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State PCS

  • 10 Jun 2024
  • 13 min read

Rebooting India’s Criminal Justice System

This editorial is based on “The Bareilly case and a flawed criminal justice system” which was published in The Hindu on 10/06/2024. The article brings into picture the flaws in the criminal justice system in India through the lens of a recent case in Bareilly, highlighting the need for improved police investigation protocols, prosecutorial autonomy, and judicial supervision.

For Prelims: India’s criminal justice system, Fast Track Special Courts, Indian Penal Code, Bharatiya Nyaya Sanhita, Bharatiya Nagarik Suraksha Sanhita, Supreme Court, Article 21,  Second Administrative Reforms Commission, Police Complaints Authorities, Malimath Committee, Justice Amitava Roy Committee, Madhav Menon Committee. 

For Mains: Major Challenges Related to India’s Criminal Justice System, Measures to Reform Criminal Justice System in India

The recent case of a woman in Bareilly, Uttar Pradesh, who was imprisoned and fined for allegedly filing a false rape accusation, highlights severe systemic shortcomings within India’s criminal justice system.  

The arbitrary and prolonged detention of undertrials, inadequate police investigations, and the poor functioning of fast-track courts highlight systemic inefficiencies that undermine public confidence in judicial processes. It underscores the urgent need for comprehensive reforms in India's criminal justice system.

The government’s recent extension of the centrally sponsored scheme for Fast Track Special Courts (FTSC) till 2026, with significant budget allocation, must be complemented by enhancements in police investigation protocols, prosecutorial autonomy, and judicial supervision to prevent wrongful imprisonments and ensure timely justice.

What is the Structure of the Criminal Justice System in India? 

  • About: The criminal justice system is responsible for ensuring that offenders are brought to justice and that victims are provided with justice. 
  • Main Pillars:
    • Police: Responsible for investigating crimes, apprehending suspects, and enforcing the law. They operate under the control of individual states.
    • Judiciary: Upholds the law by interpreting it and delivering judgments in criminal cases. 
      • The Supreme Court at the federal level and High Courts in each state form the top tiers, with lower courts handling various caseloads.
    • Correction System: Manages prisons and jails, focusing on punishment and, ideally, rehabilitation of offenders. 
  • Key Principles:
    • Presumption of Innocence: An accused is considered innocent until proven guilty beyond a reasonable doubt.
    • Right to Fair Trial: The accused has the right to a fair and public trial, including the right to defend themselves and present evidence.
    • Due Process: Legal procedures must be followed correctly to ensure a fair trial.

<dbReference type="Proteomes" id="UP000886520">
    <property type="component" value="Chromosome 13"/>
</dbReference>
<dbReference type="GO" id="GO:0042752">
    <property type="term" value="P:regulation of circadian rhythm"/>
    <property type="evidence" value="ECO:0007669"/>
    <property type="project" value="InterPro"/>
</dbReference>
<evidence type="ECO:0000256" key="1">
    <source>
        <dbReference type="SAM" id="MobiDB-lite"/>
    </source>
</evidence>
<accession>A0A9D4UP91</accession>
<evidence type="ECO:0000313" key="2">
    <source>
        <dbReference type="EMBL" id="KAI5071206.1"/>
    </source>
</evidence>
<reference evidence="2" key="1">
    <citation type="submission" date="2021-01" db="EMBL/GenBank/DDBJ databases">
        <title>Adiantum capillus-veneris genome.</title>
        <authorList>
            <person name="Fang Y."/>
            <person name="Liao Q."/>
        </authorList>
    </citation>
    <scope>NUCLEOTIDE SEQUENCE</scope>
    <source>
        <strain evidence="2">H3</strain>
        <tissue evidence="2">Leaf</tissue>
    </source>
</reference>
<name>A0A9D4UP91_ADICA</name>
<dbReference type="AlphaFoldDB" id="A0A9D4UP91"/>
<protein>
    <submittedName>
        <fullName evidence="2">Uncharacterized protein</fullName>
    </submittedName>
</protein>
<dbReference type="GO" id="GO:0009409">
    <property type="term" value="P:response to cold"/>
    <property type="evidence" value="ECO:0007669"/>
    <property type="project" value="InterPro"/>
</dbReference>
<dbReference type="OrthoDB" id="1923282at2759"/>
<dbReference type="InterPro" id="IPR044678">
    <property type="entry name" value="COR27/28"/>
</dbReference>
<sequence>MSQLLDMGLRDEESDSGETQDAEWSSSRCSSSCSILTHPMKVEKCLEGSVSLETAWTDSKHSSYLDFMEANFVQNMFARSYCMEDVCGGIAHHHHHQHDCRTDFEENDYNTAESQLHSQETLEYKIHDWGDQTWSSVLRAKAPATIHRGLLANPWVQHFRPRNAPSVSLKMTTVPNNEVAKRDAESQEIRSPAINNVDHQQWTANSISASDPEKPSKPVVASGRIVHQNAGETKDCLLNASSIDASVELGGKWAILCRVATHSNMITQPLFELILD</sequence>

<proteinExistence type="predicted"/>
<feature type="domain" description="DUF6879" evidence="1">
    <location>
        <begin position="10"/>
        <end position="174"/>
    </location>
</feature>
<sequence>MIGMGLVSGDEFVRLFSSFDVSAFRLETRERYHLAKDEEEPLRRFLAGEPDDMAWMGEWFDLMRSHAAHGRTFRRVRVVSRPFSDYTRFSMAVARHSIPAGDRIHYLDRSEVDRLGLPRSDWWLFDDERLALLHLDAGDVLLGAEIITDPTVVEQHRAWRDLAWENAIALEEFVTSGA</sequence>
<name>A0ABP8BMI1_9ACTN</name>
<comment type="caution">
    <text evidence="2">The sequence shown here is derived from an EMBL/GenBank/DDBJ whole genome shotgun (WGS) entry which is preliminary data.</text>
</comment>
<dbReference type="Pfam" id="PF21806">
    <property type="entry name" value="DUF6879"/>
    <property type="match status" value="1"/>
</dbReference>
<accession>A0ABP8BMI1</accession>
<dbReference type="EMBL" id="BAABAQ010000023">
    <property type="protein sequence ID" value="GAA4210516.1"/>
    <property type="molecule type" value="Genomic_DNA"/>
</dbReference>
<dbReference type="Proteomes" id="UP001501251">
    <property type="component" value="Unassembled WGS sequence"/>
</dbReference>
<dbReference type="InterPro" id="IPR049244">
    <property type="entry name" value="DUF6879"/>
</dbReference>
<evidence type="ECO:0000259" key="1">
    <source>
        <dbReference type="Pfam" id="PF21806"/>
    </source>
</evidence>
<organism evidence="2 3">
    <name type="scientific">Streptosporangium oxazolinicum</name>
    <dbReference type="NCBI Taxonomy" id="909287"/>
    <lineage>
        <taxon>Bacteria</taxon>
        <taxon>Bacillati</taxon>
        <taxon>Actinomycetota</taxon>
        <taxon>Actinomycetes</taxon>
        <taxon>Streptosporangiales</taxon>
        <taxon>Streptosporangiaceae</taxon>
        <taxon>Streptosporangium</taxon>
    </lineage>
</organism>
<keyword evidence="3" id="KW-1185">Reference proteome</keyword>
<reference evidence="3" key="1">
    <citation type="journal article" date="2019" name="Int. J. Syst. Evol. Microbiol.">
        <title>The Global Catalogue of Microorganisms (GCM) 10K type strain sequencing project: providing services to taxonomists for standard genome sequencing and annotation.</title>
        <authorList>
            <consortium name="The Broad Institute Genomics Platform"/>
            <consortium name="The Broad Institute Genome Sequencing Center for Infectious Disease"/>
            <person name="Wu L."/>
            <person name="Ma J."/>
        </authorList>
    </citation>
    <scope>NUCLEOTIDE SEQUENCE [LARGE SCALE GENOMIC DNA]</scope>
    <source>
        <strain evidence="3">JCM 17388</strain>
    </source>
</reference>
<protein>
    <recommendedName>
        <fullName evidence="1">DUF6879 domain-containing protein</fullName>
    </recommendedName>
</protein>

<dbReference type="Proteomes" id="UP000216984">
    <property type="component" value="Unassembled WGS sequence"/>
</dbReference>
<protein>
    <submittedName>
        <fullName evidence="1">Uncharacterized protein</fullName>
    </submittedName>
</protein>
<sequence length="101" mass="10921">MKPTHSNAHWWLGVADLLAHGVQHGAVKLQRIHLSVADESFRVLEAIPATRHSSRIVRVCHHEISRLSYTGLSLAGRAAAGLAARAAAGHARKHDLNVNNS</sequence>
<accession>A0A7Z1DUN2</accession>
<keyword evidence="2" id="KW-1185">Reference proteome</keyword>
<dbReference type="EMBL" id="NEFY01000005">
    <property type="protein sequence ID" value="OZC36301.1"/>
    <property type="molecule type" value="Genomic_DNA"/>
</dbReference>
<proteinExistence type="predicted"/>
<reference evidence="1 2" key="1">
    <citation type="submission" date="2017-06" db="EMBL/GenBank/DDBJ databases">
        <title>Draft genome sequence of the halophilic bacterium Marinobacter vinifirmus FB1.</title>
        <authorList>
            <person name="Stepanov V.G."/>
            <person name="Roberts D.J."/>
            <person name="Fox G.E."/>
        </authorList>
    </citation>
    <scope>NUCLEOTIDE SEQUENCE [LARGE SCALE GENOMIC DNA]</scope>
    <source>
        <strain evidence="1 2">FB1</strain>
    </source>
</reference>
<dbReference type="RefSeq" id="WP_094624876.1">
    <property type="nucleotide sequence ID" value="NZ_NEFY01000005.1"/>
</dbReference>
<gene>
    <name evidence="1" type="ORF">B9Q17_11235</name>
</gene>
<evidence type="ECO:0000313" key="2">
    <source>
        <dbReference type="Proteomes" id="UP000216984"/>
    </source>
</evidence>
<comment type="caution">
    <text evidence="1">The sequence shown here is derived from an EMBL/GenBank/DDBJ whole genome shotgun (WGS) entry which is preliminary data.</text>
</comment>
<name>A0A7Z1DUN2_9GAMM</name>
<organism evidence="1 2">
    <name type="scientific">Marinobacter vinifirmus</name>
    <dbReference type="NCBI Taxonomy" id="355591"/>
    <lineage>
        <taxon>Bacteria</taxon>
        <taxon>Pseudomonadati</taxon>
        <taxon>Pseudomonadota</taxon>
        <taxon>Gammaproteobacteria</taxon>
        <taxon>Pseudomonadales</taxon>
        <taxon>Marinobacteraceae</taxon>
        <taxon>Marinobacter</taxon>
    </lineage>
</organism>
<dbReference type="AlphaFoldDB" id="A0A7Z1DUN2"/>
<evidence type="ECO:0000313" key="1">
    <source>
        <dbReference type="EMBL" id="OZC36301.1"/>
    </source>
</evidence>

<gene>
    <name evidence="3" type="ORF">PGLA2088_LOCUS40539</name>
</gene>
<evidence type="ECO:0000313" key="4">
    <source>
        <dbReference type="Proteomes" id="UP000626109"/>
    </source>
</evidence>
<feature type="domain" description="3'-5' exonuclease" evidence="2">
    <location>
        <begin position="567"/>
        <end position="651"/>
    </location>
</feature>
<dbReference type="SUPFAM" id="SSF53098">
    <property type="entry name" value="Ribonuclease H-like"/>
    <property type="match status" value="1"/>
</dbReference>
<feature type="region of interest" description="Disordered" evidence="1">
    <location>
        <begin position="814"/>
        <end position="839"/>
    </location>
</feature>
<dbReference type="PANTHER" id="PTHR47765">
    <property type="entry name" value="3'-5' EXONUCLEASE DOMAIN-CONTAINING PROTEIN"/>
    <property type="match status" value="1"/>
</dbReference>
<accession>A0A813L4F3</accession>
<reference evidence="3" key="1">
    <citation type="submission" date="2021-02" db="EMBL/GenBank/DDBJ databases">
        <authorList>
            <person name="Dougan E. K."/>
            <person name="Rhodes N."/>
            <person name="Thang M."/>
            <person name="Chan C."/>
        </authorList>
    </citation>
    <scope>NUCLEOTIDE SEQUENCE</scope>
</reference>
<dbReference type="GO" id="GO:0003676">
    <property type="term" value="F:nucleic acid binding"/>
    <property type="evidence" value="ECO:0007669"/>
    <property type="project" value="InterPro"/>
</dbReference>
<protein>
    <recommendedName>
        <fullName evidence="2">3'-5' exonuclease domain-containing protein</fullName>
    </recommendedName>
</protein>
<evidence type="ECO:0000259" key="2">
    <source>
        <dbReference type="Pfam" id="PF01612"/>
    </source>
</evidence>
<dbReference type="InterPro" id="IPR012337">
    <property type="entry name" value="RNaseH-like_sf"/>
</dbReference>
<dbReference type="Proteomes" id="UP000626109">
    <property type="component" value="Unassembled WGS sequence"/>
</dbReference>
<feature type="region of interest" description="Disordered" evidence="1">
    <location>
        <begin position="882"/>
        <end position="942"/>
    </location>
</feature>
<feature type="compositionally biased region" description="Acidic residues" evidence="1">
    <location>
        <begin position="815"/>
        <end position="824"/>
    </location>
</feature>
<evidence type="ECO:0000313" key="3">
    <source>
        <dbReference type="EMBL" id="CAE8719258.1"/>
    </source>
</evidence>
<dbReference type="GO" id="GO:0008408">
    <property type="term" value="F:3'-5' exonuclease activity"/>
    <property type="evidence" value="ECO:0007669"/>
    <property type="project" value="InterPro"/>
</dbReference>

What are the Major Challenges Related to India’s Criminal Justice System? 

  • Pendency and Delays in Justice: The sheer volume of pending cases, over 5.02 crore as of July 2023, creates a judicial logjam that paralyzes the system. 
    • Each delayed case represents a failure of the system to deliver timely justice.

      • William Edward Gladstone (the former PM of England) rightly said, “Justice delayed is Justice Denied.”  

    • In the Bareilly case, even a "fast-track" court took 1,559 days, nearly quadrupling the one-year timeline. 

    • Such delays violate the right to speedy trial (as recognised by the Supreme Court as fundamental right under Article 21 in N.S Sahni v. Union of India).

  • Inadequate Resources and Infrastructure: India has only 21 judges per million population (as of December 2023). 

    • The shortage is not just a number; it translates to overworked judges, rushed hearings, and compromised judgments. 

    • 35% of posts in the lower judiciary and around 400 in High Courts are vacant (May 2023). 
    • Inadequate staffing and facilities lead to shoddy investigations, weak prosecutions, and judicial delays.
  • Politicization of the Police Force: The Prakash Singh v. Union of India (2006) judgment mandated separation of investigation from law and order duties, but this has not materialized. 
    • In the 2021 Lakhimpur Kheri violence case, where a Union Minister's son was accused, the initial investigation was marred by delays and allegations of political interference. 

    • This politicization undermines impartial investigations, especially in cases involving powerful personalities.

      • The Second Administrative Reforms Commission also noted that police-public relations is in an unsatisfactory state because people view the police as corrupt, inefficient, politically partisan and unresponsive.
  • Bail as the Exception, Not the Rule: Despite the Supreme Court's directive in Balchand alias Baliay case V. State of Rajasthan (1978)  to make bail the rule and jail the exception, the reality is reversed. 
    • It is evident: over 75% of India's prison population are undertrials. The prisons are at 130% occupancy. 

    • Also, the burden of proof is shifted to accused under certain acts like Unlawful Activities (Prevention) Act exacerbating the issue of bail. 

  • Gender Bias in Sexual Violence Cases: In Aparna Bhat v. State of Madhya Pradesh (2021), the Supreme Court condemned the use of gender stereotypes and victim-blaming language by judges.